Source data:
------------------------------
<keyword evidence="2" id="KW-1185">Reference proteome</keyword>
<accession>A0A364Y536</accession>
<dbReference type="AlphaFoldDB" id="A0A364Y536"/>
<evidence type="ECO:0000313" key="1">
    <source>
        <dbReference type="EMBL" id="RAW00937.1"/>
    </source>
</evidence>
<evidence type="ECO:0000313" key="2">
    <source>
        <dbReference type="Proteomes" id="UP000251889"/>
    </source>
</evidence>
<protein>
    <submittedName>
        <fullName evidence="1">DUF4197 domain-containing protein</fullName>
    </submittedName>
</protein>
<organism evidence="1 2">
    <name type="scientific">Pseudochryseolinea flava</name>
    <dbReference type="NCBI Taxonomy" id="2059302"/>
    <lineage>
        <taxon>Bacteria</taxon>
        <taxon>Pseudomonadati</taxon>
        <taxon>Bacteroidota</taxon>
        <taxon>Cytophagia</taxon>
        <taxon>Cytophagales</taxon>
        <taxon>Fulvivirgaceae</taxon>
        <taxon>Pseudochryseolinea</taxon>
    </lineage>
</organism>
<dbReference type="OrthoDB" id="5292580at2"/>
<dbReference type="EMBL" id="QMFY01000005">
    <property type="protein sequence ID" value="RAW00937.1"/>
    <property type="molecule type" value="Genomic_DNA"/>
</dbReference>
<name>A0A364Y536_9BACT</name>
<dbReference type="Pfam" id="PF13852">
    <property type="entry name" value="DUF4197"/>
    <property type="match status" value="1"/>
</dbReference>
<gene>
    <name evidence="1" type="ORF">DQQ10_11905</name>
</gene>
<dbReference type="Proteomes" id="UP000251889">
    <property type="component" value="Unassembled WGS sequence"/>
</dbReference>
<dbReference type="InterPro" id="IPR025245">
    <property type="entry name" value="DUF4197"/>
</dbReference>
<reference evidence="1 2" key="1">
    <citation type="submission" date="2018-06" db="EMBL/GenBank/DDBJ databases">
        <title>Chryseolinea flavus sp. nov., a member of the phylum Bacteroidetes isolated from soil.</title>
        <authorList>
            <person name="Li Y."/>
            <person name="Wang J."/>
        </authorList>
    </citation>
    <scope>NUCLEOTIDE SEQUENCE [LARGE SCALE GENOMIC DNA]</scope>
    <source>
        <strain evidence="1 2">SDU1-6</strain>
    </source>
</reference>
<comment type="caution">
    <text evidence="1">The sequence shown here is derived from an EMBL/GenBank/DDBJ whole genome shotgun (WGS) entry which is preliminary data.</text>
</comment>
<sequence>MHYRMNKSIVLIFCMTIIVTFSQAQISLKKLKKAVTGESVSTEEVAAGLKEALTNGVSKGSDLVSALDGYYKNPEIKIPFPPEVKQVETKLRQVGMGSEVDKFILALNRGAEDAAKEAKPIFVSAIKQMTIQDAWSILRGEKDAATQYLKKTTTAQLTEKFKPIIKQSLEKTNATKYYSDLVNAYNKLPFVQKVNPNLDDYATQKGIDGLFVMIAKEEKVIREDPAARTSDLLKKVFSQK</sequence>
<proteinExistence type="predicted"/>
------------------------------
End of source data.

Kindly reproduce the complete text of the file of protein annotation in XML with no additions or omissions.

<keyword evidence="2" id="KW-1185">Reference proteome</keyword>
<accession>A0A364Y536</accession>
<dbReference type="AlphaFoldDB" id="A0A364Y536"/>
<evidence type="ECO:0000313" key="1">
    <source>
        <dbReference type="EMBL" id="RAW00937.1"/>
    </source>
</evidence>
<evidence type="ECO:0000313" key="2">
    <source>
        <dbReference type="Proteomes" id="UP000251889"/>
    </source>
</evidence>
<protein>
    <submittedName>
        <fullName evidence="1">DUF4197 domain-containing protein</fullName>
    </submittedName>
</protein>
<organism evidence="1 2">
    <name type="scientific">Pseudochryseolinea flava</name>
    <dbReference type="NCBI Taxonomy" id="2059302"/>
    <lineage>
        <taxon>Bacteria</taxon>
        <taxon>Pseudomonadati</taxon>
        <taxon>Bacteroidota</taxon>
        <taxon>Cytophagia</taxon>
        <taxon>Cytophagales</taxon>
        <taxon>Fulvivirgaceae</taxon>
        <taxon>Pseudochryseolinea</taxon>
    </lineage>
</organism>
<dbReference type="OrthoDB" id="5292580at2"/>
<dbReference type="EMBL" id="QMFY01000005">
    <property type="protein sequence ID" value="RAW00937.1"/>
    <property type="molecule type" value="Genomic_DNA"/>
</dbReference>
<name>A0A364Y536_9BACT</name>
<dbReference type="Pfam" id="PF13852">
    <property type="entry name" value="DUF4197"/>
    <property type="match status" value="1"/>
</dbReference>
<gene>
    <name evidence="1" type="ORF">DQQ10_11905</name>
</gene>
<dbReference type="Proteomes" id="UP000251889">
    <property type="component" value="Unassembled WGS sequence"/>
</dbReference>
<dbReference type="InterPro" id="IPR025245">
    <property type="entry name" value="DUF4197"/>
</dbReference>
<reference evidence="1 2" key="1">
    <citation type="submission" date="2018-06" db="EMBL/GenBank/DDBJ databases">
        <title>Chryseolinea flavus sp. nov., a member of the phylum Bacteroidetes isolated from soil.</title>
        <authorList>
            <person name="Li Y."/>
            <person name="Wang J."/>
        </authorList>
    </citation>
    <scope>NUCLEOTIDE SEQUENCE [LARGE SCALE GENOMIC DNA]</scope>
    <source>
        <strain evidence="1 2">SDU1-6</strain>
    </source>
</reference>
<comment type="caution">
    <text evidence="1">The sequence shown here is derived from an EMBL/GenBank/DDBJ whole genome shotgun (WGS) entry which is preliminary data.</text>
</comment>
<sequence>MHYRMNKSIVLIFCMTIIVTFSQAQISLKKLKKAVTGESVSTEEVAAGLKEALTNGVSKGSDLVSALDGYYKNPEIKIPFPPEVKQVETKLRQVGMGSEVDKFILALNRGAEDAAKEAKPIFVSAIKQMTIQDAWSILRGEKDAATQYLKKTTTAQLTEKFKPIIKQSLEKTNATKYYSDLVNAYNKLPFVQKVNPNLDDYATQKGIDGLFVMIAKEEKVIREDPAARTSDLLKKVFSQK</sequence>
<proteinExistence type="predicted"/>